|Publication number||US4607906 A|
|Application number||US 06/685,392|
|Publication date||Aug 26, 1986|
|Filing date||Dec 24, 1984|
|Priority date||Dec 24, 1984|
|Publication number||06685392, 685392, US 4607906 A, US 4607906A, US-A-4607906, US4607906 A, US4607906A|
|Inventors||Ronald G. Munroe|
|Original Assignee||Eagle Electric Mfg. Co., Inc.|
|Export Citation||BiBTeX, EndNote, RefMan|
|Patent Citations (6), Referenced by (21), Classifications (10), Legal Events (7)|
|External Links: USPTO, USPTO Assignment, Espacenet|
1. Field of the Invention
This invention generally relates to an electrical receptacle and, more particularly, to a panel-mounted duplex receptacle which is capable of being ganged with additional such receptacles to form a power terminal strip. Still more particularly, this invention relates to a scrapless contact strip for use in such receptacles.
2. Description of the Prior Art
Duplex electrical receptacles having two electrical outlets in each of which an electrical plug is insertable are well known. Such prior art receptacles were, however, not readily mounted in, nor removable from, a cutout formed in a panel. In addition, such prior art receptacles typically had to be individually terminated from one receptacle to the next by various time-consuming methods employing such components as screw terminals, solder lugs, push-on connectors, etc.
It also is well known to provide power terminal strips, each consisting of a plurality of electrical outlets arranged in a row to provide multiple tap-off points from which electrical power can be obtained. The prior art power terminal strips typically consisted of single outlets arranged in a row and interconnected in parallel. Although generally satisfactory for their intended purpose, such power terminal strips required twice as many terminations per individual outlet, and by their construction were expensive.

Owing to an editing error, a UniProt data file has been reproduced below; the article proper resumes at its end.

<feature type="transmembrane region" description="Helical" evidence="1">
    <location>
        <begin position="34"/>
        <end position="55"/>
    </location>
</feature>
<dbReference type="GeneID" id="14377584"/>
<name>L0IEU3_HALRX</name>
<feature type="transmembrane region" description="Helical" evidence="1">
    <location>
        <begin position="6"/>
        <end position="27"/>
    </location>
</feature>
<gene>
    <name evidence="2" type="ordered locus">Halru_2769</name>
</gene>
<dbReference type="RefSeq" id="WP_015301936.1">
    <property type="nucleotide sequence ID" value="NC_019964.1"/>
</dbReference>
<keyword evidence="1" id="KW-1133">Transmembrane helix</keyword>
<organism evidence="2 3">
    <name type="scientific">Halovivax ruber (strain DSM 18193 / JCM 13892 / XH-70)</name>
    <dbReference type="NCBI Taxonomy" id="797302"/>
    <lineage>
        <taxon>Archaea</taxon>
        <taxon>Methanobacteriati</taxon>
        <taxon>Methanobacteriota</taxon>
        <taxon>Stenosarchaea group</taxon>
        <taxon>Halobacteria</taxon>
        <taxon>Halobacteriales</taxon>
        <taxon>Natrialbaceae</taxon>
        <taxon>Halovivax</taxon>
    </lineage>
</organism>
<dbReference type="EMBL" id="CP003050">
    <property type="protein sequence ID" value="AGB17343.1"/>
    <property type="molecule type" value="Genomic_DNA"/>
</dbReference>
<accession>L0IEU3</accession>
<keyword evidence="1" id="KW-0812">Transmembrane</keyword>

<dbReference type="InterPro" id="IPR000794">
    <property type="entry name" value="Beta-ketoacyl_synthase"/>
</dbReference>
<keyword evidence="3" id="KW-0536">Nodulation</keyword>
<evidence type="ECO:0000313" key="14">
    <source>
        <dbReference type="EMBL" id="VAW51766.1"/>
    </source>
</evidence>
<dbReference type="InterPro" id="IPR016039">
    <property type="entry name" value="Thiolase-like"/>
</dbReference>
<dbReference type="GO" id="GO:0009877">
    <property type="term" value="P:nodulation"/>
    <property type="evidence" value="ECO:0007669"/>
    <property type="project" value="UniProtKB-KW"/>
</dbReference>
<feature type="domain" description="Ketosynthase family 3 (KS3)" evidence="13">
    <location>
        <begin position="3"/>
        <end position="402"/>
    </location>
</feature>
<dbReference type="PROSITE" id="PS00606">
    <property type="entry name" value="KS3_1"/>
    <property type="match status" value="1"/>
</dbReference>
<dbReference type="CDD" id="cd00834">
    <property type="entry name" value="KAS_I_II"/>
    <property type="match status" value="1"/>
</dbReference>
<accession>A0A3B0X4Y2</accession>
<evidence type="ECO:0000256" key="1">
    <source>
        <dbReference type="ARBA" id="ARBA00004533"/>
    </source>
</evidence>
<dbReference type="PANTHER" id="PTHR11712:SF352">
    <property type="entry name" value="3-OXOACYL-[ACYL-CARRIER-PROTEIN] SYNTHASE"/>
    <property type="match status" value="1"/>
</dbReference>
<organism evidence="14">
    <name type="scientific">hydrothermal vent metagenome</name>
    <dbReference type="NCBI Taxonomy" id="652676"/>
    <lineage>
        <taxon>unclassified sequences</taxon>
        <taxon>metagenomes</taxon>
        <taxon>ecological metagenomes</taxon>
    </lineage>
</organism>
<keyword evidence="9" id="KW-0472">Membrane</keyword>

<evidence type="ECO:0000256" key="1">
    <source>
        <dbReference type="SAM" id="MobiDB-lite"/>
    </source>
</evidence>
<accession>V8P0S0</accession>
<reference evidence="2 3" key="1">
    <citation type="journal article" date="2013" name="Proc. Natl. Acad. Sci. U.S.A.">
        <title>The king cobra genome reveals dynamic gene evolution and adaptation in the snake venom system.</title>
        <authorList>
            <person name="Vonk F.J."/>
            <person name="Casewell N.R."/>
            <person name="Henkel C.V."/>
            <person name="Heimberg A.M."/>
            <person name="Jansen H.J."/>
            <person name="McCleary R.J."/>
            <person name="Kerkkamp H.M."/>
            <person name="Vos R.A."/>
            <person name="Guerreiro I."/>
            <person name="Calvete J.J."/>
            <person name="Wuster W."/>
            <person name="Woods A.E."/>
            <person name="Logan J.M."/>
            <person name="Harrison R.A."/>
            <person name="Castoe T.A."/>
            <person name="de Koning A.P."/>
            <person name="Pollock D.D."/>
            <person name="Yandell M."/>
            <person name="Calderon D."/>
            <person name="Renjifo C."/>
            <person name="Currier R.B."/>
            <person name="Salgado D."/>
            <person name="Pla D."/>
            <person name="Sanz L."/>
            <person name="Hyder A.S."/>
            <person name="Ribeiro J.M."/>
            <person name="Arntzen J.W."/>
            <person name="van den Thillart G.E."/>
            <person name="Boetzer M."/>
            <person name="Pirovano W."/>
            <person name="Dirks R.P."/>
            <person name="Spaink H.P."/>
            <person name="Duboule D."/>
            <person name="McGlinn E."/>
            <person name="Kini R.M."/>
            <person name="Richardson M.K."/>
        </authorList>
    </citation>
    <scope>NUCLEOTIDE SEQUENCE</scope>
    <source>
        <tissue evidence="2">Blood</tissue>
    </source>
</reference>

Also, such prior art receptacles frequently had exposed terminals extending out of their backs which required deep channels in the latter in order to provide the necessary minimum spacings between terminals. The individual termination of each receptacle in a terminal strip was burdensome and an added expense, and the additional wiring required to connect additional electrical outlets in a given power terminal strip was a laborious, painstaking, time-consuming and an expensive task.
It also is known from the prior art to provide electrically-conducting hot power, neutral power and ground contact strips within each electrical receptacle. These contact strips connect the outlets to an external source of electrical power. The known contact strips, however, were frequently of less efficient, single-wipe construction and incorporated terminating methods that required additional parts or labor needed to provide an acceptable connection between adjacent outlets.
1. Objects of the Invention
It is a general object of the present invention to overcome the aforementioned drawbacks of prior art electrical receptacles and power terminal strips or power taps.
It is another object of the present invention to provide a novel duplex electrical receptacle which readily can be mounted in, and readily removed from, a cutout formed in a panel.
It is a further object of the present invention to provide such an electrical receptacle which readily can be ganged with one or more receptacles to form a power terminal strip with any desired number of electrical outlets.
It is yet another object of the present invention to provide a novel electrical receptacle which either can be used alone or be quickly and easily wired to another receptacle to form a power terminal strip without resorting to extensive and expensive wiring techniques and laborious assembly procedures.
It is still another object of the present invention to provide a novel, scrapless, multi-function contact strip of one-piece construction for use in such receptacles.
It is another object of the present invention to provide such a contact strip having a double wipe socket for reliably electromechanically contacting each prong of an electrical plug, and also having a terminal for reliably electrically connecting the aforementioned socket to an exterior power supply.
It is yet a further object of the present invention to provide such a receptacle, power terminal strip and contact strip, each of which is easy to manufacture, easy to use, inexpensive in construction, durable in use, and reliable in operation.